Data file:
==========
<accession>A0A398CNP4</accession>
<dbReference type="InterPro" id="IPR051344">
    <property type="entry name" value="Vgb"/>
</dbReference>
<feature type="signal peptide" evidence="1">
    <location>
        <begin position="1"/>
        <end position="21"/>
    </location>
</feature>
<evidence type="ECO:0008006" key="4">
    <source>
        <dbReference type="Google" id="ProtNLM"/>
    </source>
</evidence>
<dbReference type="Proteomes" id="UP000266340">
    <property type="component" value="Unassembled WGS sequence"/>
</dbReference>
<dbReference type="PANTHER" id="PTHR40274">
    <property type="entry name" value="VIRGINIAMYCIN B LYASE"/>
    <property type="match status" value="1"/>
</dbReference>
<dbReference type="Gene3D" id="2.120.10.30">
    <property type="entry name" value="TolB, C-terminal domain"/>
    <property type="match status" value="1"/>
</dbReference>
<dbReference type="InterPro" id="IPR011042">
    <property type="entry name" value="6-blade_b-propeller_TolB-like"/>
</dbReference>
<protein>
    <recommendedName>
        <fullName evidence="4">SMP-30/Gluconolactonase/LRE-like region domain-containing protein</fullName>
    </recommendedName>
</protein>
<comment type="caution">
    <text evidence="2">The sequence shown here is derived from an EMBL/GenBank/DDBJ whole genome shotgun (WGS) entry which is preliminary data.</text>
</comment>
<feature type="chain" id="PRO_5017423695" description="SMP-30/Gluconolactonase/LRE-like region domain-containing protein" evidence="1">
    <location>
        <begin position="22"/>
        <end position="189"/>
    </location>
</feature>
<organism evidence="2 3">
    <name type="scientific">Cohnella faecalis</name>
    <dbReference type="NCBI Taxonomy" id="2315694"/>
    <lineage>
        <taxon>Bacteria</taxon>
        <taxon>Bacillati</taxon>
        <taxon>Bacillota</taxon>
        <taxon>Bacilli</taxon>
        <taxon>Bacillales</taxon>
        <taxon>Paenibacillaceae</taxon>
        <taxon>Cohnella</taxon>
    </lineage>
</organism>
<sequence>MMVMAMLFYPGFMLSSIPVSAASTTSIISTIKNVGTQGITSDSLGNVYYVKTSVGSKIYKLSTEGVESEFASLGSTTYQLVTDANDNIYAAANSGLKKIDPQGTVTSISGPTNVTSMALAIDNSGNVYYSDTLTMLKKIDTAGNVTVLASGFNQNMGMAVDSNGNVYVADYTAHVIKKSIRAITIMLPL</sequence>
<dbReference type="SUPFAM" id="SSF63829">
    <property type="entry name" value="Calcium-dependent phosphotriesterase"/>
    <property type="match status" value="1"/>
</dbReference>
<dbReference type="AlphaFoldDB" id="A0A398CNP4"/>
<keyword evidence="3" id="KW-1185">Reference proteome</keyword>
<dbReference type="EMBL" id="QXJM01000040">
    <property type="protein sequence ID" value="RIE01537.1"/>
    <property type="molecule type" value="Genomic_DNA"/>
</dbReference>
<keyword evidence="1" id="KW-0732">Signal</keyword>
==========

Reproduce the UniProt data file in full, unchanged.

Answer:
<accession>A0A398CNP4</accession>
<dbReference type="InterPro" id="IPR051344">
    <property type="entry name" value="Vgb"/>
</dbReference>
<feature type="signal peptide" evidence="1">
    <location>
        <begin position="1"/>
        <end position="21"/>
    </location>
</feature>
<evidence type="ECO:0008006" key="4">
    <source>
        <dbReference type="Google" id="ProtNLM"/>
    </source>
</evidence>
<dbReference type="Proteomes" id="UP000266340">
    <property type="component" value="Unassembled WGS sequence"/>
</dbReference>
<dbReference type="PANTHER" id="PTHR40274">
    <property type="entry name" value="VIRGINIAMYCIN B LYASE"/>
    <property type="match status" value="1"/>
</dbReference>
<dbReference type="Gene3D" id="2.120.10.30">
    <property type="entry name" value="TolB, C-terminal domain"/>
    <property type="match status" value="1"/>
</dbReference>
<dbReference type="InterPro" id="IPR011042">
    <property type="entry name" value="6-blade_b-propeller_TolB-like"/>
</dbReference>
<protein>
    <recommendedName>
        <fullName evidence="4">SMP-30/Gluconolactonase/LRE-like region domain-containing protein</fullName>
    </recommendedName>
</protein>
<comment type="caution">
    <text evidence="2">The sequence shown here is derived from an EMBL/GenBank/DDBJ whole genome shotgun (WGS) entry which is preliminary data.</text>
</comment>
<feature type="chain" id="PRO_5017423695" description="SMP-30/Gluconolactonase/LRE-like region domain-containing protein" evidence="1">
    <location>
        <begin position="22"/>
        <end position="189"/>
    </location>
</feature>
<organism evidence="2 3">
    <name type="scientific">Cohnella faecalis</name>
    <dbReference type="NCBI Taxonomy" id="2315694"/>
    <lineage>
        <taxon>Bacteria</taxon>
        <taxon>Bacillati</taxon>
        <taxon>Bacillota</taxon>
        <taxon>Bacilli</taxon>
        <taxon>Bacillales</taxon>
        <taxon>Paenibacillaceae</taxon>
        <taxon>Cohnella</taxon>
    </lineage>
</organism>
<sequence>MMVMAMLFYPGFMLSSIPVSAASTTSIISTIKNVGTQGITSDSLGNVYYVKTSVGSKIYKLSTEGVESEFASLGSTTYQLVTDANDNIYAAANSGLKKIDPQGTVTSISGPTNVTSMALAIDNSGNVYYSDTLTMLKKIDTAGNVTVLASGFNQNMGMAVDSNGNVYVADYTAHVIKKSIRAITIMLPL</sequence>
<dbReference type="SUPFAM" id="SSF63829">
    <property type="entry name" value="Calcium-dependent phosphotriesterase"/>
    <property type="match status" value="1"/>
</dbReference>
<dbReference type="AlphaFoldDB" id="A0A398CNP4"/>
<keyword evidence="3" id="KW-1185">Reference proteome</keyword>
<dbReference type="EMBL" id="QXJM01000040">
    <property type="protein sequence ID" value="RIE01537.1"/>
    <property type="molecule type" value="Genomic_DNA"/>
</dbReference>
<keyword evidence="1" id="KW-0732">Signal</keyword>